" To empower our community through advocacy, education & leadership development. "
In 1961, Dr. Antonia Pantoja and a group of educators and professionals created ASPIRA (Spanish word for “aspire”), to address the exceedingly high dropout rate and low educational attainment of Puerto Rican youth. They were convinced that the only way to free the Latino community from poverty and to promote its full development was by focusing on the education of young people, and developing their leadership potential, self-esteem, and pride in their cultural heritage. The ASPIRA Association is currently the largest nonprofit organization dedicated to Hispanic education in the United States, with nine (9) affiliates in the United States and Puerto Rico.
ASPIRA’s model is “leadership through education.” We place a high priority on student-centered, participatory projects that ask students to consciously and intentionally take part in their development and the social transformation of their community. ASPIRA students engage in what we call the “ASPIRA Process,” which involves three concepts: Awareness, Analysis, and Action.
AWARENESS: WHAT DO I KNOW? Awareness is the process of verbalizing or otherwise expressing already held knowledge on a subject matter, thereby validating and investigating personal sensitivity and understanding. Awareness focuses on the development of self-value and value of others through the lens of prior knowledge and perception.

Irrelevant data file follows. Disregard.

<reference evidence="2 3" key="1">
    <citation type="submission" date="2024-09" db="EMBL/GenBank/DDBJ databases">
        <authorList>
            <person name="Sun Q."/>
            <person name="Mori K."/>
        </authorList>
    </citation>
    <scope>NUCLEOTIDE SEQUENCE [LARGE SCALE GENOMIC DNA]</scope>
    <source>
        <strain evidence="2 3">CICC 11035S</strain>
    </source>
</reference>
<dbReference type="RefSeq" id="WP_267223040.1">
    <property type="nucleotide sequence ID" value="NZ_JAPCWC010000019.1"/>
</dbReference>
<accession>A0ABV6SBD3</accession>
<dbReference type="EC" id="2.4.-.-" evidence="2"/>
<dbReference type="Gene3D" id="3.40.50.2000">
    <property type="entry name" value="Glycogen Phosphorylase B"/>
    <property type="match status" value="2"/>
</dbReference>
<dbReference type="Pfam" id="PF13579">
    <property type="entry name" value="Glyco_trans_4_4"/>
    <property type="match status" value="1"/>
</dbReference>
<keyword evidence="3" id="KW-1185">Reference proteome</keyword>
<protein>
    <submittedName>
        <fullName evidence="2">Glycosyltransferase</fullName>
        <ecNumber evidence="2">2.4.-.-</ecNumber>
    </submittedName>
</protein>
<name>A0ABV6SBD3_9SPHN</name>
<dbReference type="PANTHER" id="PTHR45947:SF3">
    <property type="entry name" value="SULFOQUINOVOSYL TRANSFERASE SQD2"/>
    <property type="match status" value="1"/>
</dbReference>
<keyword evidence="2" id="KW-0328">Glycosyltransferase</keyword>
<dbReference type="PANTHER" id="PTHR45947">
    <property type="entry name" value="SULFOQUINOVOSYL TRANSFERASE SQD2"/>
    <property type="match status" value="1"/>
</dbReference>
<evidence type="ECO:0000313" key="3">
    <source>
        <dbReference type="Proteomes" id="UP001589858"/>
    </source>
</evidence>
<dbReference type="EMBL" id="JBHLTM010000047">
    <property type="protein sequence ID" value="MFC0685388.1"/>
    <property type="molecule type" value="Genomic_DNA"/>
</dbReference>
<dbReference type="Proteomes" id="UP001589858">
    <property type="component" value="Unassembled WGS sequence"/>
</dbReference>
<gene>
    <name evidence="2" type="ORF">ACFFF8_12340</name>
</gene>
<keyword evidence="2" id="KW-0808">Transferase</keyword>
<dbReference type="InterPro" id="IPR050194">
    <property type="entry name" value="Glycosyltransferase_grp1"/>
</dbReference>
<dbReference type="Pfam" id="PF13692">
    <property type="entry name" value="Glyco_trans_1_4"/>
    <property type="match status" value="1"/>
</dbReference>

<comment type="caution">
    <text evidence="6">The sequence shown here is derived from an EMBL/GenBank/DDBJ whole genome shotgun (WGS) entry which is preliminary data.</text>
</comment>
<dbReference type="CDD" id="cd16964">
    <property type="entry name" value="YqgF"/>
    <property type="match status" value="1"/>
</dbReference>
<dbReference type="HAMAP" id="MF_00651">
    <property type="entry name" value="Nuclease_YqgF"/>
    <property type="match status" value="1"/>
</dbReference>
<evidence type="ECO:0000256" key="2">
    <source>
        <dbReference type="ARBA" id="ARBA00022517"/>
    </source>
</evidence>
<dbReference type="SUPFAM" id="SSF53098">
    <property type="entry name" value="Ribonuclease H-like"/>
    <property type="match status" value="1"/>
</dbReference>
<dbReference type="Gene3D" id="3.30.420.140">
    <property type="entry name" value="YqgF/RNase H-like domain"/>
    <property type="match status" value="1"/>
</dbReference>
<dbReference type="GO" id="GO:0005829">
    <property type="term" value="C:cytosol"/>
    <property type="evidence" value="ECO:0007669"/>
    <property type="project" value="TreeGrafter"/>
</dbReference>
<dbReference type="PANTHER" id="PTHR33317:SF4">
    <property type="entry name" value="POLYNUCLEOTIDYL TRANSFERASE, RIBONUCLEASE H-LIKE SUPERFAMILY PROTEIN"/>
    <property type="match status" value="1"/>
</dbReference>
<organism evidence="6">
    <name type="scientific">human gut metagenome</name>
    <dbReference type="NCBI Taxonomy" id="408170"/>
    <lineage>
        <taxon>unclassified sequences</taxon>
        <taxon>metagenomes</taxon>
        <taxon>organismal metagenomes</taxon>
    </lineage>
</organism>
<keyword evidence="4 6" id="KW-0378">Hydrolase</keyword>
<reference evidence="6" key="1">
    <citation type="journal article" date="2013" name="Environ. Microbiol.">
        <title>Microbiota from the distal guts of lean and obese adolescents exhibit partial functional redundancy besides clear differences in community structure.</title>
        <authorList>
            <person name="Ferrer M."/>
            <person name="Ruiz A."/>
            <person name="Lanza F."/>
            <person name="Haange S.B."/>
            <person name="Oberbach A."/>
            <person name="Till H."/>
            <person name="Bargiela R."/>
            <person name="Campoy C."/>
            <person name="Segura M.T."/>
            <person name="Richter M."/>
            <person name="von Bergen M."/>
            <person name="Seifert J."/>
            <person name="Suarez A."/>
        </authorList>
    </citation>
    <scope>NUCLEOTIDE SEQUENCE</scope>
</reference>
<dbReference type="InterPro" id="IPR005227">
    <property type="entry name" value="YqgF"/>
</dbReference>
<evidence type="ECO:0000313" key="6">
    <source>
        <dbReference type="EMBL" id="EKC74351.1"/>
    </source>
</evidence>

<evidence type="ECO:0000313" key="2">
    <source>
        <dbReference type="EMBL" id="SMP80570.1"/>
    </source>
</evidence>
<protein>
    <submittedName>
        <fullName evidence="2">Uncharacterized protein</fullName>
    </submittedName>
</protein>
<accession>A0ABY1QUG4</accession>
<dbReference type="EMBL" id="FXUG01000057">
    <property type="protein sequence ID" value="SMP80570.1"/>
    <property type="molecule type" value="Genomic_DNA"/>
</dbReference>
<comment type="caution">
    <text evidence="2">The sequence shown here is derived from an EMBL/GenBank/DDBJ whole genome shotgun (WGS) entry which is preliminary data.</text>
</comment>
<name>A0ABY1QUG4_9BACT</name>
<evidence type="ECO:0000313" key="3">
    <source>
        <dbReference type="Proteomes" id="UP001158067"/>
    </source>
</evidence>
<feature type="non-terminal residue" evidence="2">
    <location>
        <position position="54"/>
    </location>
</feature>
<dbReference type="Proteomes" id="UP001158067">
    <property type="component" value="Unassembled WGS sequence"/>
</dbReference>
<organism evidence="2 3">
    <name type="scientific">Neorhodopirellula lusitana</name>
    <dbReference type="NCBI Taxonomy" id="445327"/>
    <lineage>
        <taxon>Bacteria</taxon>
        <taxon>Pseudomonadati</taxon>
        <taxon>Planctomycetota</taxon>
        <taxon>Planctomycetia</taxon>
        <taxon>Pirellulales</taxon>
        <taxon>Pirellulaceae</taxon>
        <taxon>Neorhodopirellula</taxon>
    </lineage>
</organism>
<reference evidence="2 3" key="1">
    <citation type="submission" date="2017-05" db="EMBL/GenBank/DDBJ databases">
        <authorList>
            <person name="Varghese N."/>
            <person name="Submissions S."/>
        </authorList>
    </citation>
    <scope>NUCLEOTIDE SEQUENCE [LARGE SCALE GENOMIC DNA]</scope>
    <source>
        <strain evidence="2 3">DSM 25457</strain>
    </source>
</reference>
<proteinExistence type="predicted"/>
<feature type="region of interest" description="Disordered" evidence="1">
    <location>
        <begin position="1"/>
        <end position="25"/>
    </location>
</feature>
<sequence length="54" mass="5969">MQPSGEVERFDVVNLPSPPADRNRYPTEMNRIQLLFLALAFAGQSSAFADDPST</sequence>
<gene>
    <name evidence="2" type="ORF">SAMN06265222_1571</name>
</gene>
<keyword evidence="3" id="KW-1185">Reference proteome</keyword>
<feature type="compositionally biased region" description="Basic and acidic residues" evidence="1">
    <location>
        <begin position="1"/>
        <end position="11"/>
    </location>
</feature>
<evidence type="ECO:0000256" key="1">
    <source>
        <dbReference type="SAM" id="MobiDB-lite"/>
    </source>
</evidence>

ANALYSIS: WHAT DO I NEED TO KNOW? Through an inquiry-based process for obtaining, sharing, and digesting information, ASPIRA students engage in group work and critical thinking. In doing so, students expand their knowledge of themselves and of others. Specific emphasis is placed on the analysis on culture, race, gender, ethnic background, and history, and how those various topics affect today’s society and life structure.
ACTION: MAKING IT HAPPEN. Action is the process of putting the knowledge and skills one has acquired to use for the benefit of oneself, one’s family, and one’s community. Through involvement in community service projects and through participation in afterschool leadership clubs and the ASPIRA Clubs Federation, each student has opportunities to assume leadership responsibilities and to work cooperatively with a small group to achieve common goals.